The Weinstein effect has tentacles that reach far beyond Hollywood
A wave of sexual assault and harassment allegations is crashing across the world, reaching into an increasing number of industries with claims men are abusing positions of power.
The New York Times published the article Harvey Weinstein Paid off Sexual Harassment Accusers for Decades on October 5.
Since then, men at the height of several industries have faced sexual assault or harassment allegations.
- Leaders in Hollywood
- Bosses at media companies
- Prominent chefs
- Big names in technology
- The list really does go on
There are no geographical boundaries to this surge in allegations either.
Taking a snapshot of our coverage to date in November alone, stories on claims and cases of sexual assault and harassment, as well as women speaking out against violence have included:
- NYPD builds rape case against Harvey Weinstein
- Netflix boots Kevin Spacey from House of Cards
- Miss Peru contestants share violence against women statistics instead of body measurements
- Growing list of sexual harassment and assault allegations in Westminster
- Welsh politician who resigned amid sexual misconduct claims found dead
- Sexual harassment happens on the Australian stage too
Add to that, an Austrian politician resigning amid sexual harassment claims, France’s “rat out your pig” movement, similar social media trends in Italy and Spain as well as the countless stories told around the world that had mentions of #metoo on Twitter doing this:
The common theme? Power
Dacher Keltner is a professor of psychology at the University of California Berkeley and has spent 25 years studying power.
He said the Weinstein case “brought together every force that makes power problematic“.
“It is striking to just think about the context that 95 per cent of directors in Hollywood are male,” Professor Keltner said.
“When you have a kind of concentration of a certain type of person, so men or a certain ethnicity, you’re more likely to get an abuse of power against another group — like young women.”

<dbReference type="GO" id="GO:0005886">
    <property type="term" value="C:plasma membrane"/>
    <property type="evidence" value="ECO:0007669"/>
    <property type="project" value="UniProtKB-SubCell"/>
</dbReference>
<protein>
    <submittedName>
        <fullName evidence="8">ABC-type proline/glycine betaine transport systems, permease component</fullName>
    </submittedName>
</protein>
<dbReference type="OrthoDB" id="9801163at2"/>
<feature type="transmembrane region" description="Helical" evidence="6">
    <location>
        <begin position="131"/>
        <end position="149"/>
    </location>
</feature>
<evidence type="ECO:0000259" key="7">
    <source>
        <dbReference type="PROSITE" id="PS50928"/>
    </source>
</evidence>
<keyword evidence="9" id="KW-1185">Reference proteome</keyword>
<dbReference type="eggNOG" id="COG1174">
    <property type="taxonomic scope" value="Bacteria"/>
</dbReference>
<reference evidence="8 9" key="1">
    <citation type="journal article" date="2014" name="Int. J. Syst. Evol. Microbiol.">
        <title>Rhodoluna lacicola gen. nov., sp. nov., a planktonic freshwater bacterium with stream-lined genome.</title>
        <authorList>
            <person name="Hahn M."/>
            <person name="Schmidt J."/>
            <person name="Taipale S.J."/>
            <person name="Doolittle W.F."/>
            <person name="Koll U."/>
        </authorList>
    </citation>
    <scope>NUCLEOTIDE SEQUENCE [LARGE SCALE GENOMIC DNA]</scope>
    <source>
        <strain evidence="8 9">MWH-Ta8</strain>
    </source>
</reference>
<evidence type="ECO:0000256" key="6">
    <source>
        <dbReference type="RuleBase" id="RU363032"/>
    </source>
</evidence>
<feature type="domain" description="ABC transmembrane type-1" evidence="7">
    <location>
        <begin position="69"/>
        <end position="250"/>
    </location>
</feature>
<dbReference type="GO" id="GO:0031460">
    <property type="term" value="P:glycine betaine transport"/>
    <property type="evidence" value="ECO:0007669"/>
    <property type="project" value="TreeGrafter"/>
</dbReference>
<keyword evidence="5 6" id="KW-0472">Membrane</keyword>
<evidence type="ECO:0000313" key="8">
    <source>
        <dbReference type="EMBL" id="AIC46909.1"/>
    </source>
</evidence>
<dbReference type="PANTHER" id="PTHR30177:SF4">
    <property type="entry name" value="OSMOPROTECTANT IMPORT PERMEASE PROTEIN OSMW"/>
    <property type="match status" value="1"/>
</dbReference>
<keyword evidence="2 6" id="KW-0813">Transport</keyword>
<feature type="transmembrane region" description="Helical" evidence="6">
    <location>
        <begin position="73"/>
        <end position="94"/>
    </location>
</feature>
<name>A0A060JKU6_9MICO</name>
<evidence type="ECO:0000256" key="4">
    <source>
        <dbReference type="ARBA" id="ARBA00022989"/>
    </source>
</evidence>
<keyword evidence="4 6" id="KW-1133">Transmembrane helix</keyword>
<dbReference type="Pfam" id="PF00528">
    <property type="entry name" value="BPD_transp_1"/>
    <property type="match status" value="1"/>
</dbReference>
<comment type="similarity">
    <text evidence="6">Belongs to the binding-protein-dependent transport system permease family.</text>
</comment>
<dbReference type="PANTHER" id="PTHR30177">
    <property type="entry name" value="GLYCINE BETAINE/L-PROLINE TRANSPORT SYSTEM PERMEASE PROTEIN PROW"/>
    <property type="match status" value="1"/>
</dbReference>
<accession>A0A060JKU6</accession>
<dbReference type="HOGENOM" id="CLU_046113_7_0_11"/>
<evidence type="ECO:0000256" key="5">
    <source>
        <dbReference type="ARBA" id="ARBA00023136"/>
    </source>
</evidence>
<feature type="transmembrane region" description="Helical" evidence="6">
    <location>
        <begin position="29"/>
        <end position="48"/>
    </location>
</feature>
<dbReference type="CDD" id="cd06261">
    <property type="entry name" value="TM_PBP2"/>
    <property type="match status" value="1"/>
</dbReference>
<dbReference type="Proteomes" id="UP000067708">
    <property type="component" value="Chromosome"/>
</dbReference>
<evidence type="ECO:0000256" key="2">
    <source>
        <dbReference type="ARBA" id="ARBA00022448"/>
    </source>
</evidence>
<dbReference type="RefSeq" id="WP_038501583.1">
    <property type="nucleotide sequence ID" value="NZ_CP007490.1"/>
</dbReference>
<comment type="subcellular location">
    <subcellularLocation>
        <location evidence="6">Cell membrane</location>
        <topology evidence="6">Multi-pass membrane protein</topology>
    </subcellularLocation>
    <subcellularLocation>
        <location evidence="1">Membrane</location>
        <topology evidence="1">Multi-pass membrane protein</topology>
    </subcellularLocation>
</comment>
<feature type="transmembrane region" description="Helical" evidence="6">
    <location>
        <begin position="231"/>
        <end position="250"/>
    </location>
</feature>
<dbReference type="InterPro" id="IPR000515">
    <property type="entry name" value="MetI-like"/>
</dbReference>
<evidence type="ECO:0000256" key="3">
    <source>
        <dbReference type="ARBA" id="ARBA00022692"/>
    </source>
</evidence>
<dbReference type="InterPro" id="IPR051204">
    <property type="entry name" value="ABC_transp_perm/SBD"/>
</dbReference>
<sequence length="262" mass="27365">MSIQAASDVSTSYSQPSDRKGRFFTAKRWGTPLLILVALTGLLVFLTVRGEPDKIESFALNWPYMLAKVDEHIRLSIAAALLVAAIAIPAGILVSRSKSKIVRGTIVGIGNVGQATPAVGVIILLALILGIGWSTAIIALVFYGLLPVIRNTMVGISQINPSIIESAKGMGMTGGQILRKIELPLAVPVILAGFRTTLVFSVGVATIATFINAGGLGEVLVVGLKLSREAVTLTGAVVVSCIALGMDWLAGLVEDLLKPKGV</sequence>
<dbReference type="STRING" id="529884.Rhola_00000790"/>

Professor Keltner has been watching with great interest as the Weinstein case unfolds and the world wakes up.
“I think this is a pivotal moment. I really do,” he said.
Is it **really** different this time?
We started to wonder if there was a genuine and enduring shift happening.
Is this different to Bill Cosby? Is this different to that time a recording of a presidential candidate saying he grabbed women “by the pussy” was released during a campaign and he got elected anyway?
“Feminists have been writing about this, social scientists have been studying sexual harassment, women have been talking about it among themselves, but sometimes you need these pivotal moral events … where suddenly it’s like, ‘OK, we’ve got to change this’.
“I think this is it.”
His theory is that this time women have allies and they’re taking control of the discussion.
Those New York Times journalists who fought for more than a decade to get the Weinstein story up, pressed publish at a time when movements like Women’s March had made significant gains.
Now, there is a network of people — men and women — who are getting strength from one another to say harassment — from cat calling on the street to assault as invasive as rape — is not OK and will no longer be accepted.
Professor Keltner talked about a group of female leaders who run multi-billion-dollar sections of the US healthcare system.